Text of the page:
Naturwissenschaften

, Volume 92, Issue 5, pp 221–225 | Cite as

Distributions of C22–C30 even-carbon-number n-alkanes in Ocean Anoxic Event 1 samples from the Basque-Cantabrian Basin

  • R. Chaler
  • C. Dorronsoro
  • J. O. Grimalt
  • L. M. Agirrezabala
  • P. A. Fernández-Mendiola
  • J. García-Mondejar
  • I. Gómez-Pérez
  • M. López-Horgue
Short Communication

Abstract

The Ocean Anoxic Event 1 (OAE-1) in central sites of the Basque-Cantabrian Basin exhibits very reducing depositional conditions of sedimentation. These sedimentation events have left a distinct mixture of hydrocarbons that are represented by C22–C30 n-alkanes with a predominance of the even-carbon-number homologues, high relative proportions of squalane and C16–C24 n-alkylcyclopentanes predominated by n-undecyl-, n-tridecyl- and n-pentadecylcyclopentane. Other minor compounds encompass a series of C18–C21 n-alkylcyclohexanes and C18–C24 dimethyl n-alkylcyclohexanes maximized by the even-carbon-number homologues as well as iso- and anteiso-alkanes. This unusual distribution of n-alkanes in this environment provides a new case for comparison with previously reported hypersaline and phosphorite sedimentary deposits where the occurrence of similar n-alkane distributions was reported. In the present case, these major n-alkanes and squalane are indicative of transformation under strong reducing conditions. In contrast, the occurrence of the alkylcyclopentanes, irrespective of the presence of even-carbon-number n-alkanes or squalane, suggests that reductive cyclization of fatty acids is less dependent on strong reducing conditions.

References

  1. Brassell SC, Wardroper AMK, Thomson ID, Maxwell JR, Eglinton G (1981) Specific acyclic isoprenoids as biological markers of methanogenic bacteria in marine sediments. Nature 290:693–696Google Scholar
  2. Debyser Y, Pelet R, Dastillung M (1977) Géochimie organique des sédiments marins récents: Mer Noire, Baltique, Atlantique (Mauritanie). In: Campos R, Goñi J (eds) Advances in organic geochemistry 1975. Enadimsa, Madrid, pp 289–320Google Scholar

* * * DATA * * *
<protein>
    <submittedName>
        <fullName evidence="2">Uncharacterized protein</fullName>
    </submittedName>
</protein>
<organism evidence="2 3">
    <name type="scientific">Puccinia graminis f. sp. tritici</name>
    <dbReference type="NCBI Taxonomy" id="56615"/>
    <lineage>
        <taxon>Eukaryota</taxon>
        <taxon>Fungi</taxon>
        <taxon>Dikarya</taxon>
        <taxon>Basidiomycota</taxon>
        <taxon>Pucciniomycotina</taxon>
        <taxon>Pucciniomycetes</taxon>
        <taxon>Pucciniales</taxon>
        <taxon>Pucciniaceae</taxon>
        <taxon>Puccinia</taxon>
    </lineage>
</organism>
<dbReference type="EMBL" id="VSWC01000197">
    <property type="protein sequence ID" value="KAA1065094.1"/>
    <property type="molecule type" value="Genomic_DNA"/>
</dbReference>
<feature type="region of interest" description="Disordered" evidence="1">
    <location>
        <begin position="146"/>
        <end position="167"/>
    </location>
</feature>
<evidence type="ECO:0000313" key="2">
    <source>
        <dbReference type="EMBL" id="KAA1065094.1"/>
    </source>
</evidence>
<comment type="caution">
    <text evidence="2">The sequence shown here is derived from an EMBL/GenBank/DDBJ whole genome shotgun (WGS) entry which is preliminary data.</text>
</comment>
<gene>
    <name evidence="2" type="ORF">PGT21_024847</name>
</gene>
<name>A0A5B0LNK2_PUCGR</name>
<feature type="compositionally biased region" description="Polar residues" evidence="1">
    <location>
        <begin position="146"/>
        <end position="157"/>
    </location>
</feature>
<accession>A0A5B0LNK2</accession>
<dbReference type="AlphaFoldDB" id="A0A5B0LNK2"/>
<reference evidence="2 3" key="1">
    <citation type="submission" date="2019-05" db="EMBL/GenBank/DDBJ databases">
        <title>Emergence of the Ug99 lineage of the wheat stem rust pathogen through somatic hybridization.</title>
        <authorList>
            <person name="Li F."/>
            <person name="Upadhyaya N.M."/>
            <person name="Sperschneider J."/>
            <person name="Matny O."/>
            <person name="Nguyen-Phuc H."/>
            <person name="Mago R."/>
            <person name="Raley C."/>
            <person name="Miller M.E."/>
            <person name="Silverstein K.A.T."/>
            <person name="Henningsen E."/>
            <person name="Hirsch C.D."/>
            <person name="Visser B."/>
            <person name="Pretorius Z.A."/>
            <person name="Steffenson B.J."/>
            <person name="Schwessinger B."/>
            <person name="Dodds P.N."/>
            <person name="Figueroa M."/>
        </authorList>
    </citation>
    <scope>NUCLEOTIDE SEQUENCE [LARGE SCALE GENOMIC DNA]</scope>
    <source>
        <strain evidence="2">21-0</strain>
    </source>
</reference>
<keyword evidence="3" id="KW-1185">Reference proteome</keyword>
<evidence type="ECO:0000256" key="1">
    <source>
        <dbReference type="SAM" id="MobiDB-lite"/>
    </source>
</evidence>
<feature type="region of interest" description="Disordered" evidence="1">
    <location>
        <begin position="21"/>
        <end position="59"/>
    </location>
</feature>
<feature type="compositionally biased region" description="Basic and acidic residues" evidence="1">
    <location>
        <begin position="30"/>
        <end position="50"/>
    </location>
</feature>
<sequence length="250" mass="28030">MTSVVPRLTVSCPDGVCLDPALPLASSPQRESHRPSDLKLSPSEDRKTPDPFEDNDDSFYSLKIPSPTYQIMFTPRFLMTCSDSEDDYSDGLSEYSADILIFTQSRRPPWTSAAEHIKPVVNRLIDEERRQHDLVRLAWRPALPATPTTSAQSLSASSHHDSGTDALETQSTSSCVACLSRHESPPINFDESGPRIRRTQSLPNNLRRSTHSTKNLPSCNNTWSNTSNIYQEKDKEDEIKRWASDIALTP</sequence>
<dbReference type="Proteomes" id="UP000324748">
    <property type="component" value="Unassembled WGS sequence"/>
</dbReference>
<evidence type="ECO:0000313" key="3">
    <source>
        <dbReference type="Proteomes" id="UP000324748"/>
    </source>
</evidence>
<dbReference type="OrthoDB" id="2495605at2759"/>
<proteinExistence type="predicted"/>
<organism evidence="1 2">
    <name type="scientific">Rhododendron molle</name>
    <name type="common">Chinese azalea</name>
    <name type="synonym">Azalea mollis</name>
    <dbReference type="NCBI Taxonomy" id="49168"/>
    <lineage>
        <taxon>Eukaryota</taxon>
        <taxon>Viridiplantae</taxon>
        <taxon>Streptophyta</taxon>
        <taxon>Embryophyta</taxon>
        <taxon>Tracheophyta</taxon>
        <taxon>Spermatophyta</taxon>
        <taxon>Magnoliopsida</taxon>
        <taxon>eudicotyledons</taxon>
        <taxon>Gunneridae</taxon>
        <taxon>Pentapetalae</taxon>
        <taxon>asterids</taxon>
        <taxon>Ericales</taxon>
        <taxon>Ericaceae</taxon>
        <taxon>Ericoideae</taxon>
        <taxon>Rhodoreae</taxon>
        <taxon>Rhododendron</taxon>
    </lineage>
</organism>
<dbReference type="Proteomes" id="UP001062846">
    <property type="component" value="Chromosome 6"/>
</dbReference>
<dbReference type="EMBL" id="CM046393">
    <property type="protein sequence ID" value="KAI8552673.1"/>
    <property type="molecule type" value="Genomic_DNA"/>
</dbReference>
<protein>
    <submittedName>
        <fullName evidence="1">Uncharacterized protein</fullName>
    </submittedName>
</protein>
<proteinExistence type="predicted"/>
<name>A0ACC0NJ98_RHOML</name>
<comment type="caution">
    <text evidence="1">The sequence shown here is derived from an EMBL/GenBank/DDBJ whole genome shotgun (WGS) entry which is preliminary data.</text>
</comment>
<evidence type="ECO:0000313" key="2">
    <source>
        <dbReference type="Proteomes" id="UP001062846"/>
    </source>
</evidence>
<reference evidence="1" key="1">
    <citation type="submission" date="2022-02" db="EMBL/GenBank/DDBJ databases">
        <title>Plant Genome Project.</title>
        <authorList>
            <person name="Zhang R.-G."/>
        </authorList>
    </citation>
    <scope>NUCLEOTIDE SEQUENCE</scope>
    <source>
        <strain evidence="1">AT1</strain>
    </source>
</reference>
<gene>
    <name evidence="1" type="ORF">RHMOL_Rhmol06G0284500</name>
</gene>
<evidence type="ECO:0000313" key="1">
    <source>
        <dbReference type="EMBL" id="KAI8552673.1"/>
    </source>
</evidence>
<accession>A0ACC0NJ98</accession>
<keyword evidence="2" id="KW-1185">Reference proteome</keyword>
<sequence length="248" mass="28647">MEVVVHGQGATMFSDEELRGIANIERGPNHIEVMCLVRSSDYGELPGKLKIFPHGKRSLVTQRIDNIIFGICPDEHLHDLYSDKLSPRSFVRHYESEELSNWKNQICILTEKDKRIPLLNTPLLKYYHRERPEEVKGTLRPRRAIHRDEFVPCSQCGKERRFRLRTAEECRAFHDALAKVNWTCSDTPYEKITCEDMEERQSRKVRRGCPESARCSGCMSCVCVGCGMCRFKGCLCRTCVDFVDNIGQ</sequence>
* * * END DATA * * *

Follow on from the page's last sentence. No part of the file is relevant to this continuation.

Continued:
3. Dong J-Z, Vorkink WP, Milton LL (1993) Origin of long-chain alkylcyclohexanes and alkylbenzenes in a coal-bed wax. Geochim Cosmochim Acta 57:837–849Google Scholar
  4. Einsele G (1992) Sedimentary basins. Springer, Berlin Heidelberg New YorkGoogle Scholar
  5. García-Mondéjar J, Agirrezabala LM, Aramburu A, Fernandez-Mendiola PA, Gomez-Perez I, Lopez-Horgue M, Rosales I (1996) The Aptian-Albian tectonic pattern of the Basque-Cantabrian Basin (northern Spain). Geol J 31:13–45Google Scholar
  6. Grimalt J, Albaigés J (1987) Sources and occurrence of C12–C22 n-alkane distribution with even carbon-number preference in sedimentary environment. Geochim Cosmochim Acta 51:1379–1384CrossRefGoogle Scholar
  7. Grimalt J, Albaigés J, Al-Saad HT, Douabul AAZ (1985) n-Alkane distributions in surface sediments from the Arabian Gulf. Naturwissenschaften 72:35–37Google Scholar
  8. Grimalt JO, Albaigés J, Alexander G, Hazai I (1986) Predominance of even carbon numbered n-alkanes in coal seam of Nograd Basin. Naturwissenschaften 73:729–731Google Scholar